KEY POINTS

  • There's a view that screen time can cause loneliness and depression
  • Researchers looked at teens' loneliness levels and online use during the lockdown
  • They found that social media can help lessen loneliness when used positively

Many parents may be worried about the effect of screen time on their teen children's mental health. However, a team of researchers has found that teens who had positive online interactions were less lonely during the lockdown.

This suggests that it's the quality, not the quantity of time spent online that matters when it comes to well-being.

The lockdowns related to COVID-19 had teens cooped up in their homes for quite a long time. In Peru, for instance, strict lockdown in 2020 had tens of millions of people in their homes, with only one adult family member allowed to leave to complete errands, the University of California Berkeley (UC Berkeley) noted in a news release.

This means many young people were left isolated indoors. But does this isolation, along with "excessive" social media use, make for a "loneliness epidemic"?

For their new study, recently published in the Journal of Research on Adolescence, a team of researchers from UC Berkeley had a closer look at how perceived positive and negative experiences online may relate to adolescents' perceptions of loneliness during weeks of lockdown.

"The aim of this study was to examine levels of loneliness during early stages of physical isolation in response to the COVID-19 pandemic in adolescents in Peru," the researchers wrote. "Further, we investigated whether loneliness was associated with online experiences, an important source of peer connection at a time of remote instruction."

To do this, the researchers surveyed thousands of students aged 11 to 17 on their online behavior and relationships. They completed questionnaires on the devices they used, their preferences, loneliness levels and well-being.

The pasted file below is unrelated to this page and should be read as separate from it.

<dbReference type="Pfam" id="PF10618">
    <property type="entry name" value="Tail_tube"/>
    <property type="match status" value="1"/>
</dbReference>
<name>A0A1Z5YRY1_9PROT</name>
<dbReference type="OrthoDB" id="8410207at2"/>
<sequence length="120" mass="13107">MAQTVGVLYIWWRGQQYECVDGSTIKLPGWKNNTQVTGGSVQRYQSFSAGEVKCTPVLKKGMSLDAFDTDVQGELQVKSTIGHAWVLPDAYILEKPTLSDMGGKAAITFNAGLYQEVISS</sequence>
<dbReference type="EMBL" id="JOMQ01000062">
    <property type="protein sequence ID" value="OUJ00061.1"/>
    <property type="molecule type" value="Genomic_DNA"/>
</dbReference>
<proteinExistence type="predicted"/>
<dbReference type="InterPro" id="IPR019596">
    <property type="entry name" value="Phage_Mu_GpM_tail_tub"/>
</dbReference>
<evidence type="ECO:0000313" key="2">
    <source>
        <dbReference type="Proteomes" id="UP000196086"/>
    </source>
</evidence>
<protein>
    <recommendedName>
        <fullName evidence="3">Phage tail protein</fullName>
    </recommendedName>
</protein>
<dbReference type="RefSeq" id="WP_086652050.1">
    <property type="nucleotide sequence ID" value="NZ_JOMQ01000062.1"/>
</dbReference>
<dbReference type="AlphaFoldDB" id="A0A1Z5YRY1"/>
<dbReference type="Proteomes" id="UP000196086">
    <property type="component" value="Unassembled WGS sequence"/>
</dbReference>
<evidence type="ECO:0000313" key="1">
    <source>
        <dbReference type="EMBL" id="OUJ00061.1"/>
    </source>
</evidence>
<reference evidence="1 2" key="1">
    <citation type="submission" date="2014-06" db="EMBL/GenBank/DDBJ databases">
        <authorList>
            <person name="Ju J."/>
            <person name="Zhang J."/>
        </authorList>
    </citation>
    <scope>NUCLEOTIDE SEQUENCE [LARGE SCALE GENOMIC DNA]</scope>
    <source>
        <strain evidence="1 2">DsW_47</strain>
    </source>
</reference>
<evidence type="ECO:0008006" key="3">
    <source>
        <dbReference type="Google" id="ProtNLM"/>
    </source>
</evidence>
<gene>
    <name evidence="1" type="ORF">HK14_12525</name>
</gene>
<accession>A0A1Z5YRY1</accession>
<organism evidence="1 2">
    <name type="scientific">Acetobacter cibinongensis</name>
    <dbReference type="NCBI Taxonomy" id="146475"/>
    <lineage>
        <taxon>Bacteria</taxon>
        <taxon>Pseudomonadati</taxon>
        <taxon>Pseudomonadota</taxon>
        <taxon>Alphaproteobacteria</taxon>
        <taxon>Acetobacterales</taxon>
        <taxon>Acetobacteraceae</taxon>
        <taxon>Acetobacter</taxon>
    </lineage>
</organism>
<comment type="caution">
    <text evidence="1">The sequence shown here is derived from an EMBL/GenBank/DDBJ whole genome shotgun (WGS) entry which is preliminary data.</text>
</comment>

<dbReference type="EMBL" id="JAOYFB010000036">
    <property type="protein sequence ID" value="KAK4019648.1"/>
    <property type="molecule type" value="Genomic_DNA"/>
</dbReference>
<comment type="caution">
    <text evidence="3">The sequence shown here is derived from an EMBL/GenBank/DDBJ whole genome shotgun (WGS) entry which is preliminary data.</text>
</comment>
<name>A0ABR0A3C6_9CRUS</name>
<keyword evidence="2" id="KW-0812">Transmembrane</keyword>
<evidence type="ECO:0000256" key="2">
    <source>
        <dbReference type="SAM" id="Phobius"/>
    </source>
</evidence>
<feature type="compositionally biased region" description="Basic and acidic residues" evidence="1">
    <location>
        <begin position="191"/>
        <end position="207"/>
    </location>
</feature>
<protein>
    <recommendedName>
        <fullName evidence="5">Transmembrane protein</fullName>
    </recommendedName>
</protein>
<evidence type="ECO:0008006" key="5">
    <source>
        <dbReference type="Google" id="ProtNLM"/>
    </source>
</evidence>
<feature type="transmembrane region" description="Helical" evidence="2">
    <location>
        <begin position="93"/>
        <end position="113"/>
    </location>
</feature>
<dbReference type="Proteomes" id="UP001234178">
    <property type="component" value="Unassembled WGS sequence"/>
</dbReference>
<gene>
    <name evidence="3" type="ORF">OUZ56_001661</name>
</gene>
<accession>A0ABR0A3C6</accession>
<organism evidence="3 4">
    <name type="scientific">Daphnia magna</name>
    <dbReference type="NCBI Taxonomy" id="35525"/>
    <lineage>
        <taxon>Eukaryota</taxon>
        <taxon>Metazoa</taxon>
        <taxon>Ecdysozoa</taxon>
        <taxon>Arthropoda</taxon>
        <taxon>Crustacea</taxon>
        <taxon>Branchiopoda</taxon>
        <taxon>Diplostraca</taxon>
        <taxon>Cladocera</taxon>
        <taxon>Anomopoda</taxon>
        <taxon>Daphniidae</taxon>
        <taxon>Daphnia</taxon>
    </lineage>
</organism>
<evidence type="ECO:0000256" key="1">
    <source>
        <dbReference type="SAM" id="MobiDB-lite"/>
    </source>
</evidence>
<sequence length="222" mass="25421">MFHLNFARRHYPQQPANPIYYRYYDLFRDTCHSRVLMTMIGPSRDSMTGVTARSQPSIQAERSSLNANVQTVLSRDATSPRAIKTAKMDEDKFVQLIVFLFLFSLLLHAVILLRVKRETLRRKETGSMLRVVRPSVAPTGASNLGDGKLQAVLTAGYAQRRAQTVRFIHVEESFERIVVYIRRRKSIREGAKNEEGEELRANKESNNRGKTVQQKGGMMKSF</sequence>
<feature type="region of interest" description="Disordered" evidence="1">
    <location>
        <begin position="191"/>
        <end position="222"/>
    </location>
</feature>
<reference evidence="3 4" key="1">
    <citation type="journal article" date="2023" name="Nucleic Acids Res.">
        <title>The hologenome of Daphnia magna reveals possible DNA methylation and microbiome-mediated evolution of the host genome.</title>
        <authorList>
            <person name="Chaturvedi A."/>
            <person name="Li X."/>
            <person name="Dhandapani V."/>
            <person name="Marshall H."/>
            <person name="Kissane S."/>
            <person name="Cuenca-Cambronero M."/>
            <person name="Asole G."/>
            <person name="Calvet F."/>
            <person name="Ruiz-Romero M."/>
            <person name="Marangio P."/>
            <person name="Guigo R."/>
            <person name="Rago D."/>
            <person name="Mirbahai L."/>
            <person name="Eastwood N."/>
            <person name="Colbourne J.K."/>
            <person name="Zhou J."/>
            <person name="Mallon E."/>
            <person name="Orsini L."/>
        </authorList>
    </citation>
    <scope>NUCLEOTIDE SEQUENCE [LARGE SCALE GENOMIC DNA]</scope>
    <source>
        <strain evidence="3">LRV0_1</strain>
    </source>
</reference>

They also rated statements like, "I feel valued by people in my social media," as well as, "People in my social media treat me badly," on a scale of 1 to 5, with 1 being "never" and 5 being "frequently," UC Berkeley noted.

From the original 3,859 participants, 735 completed the surveys with the measures relevant to the study.

Quality, Not Quantity of Online Usage

In general, the researchers found that the students had more positive than negative online interactions, particularly when it comes to discussing problems. What's more, the teens who had support online also reported less loneliness, UC Berkeley noted.

"Perceptions of positive online experiences were more frequent than negative experiences, with both online experiences reported as more frequent for older students," the researchers wrote. "Lower loneliness was associated with lower negative experiences and also higher positive experiences. ”

Simply put, greater positive online experiences "endorsed" lower loneliness levels, while negative online interactions led to reports of greater feelings of loneliness.

"Our findings support our hypothesis that how you spend your time on screens, and not how much time you spend online, is the best predictor of loneliness and well-being," the study's lead author, Dr. Lucía Magis-Weinberg of UC Berkeley's Institute of Human Development, said as per the university news release. "In light of this, teachers and parents might want to focus more on promoting positive online experiences for youth rather than limiting screen time."

According to Magis-Weinberg, when used positively, such as to communicate with friends and family instead of "scrolling endlessly" and comparing oneself to others, social media may actually have a positive effect on well-being.

Teenager Online Representation. Photo: Pixabay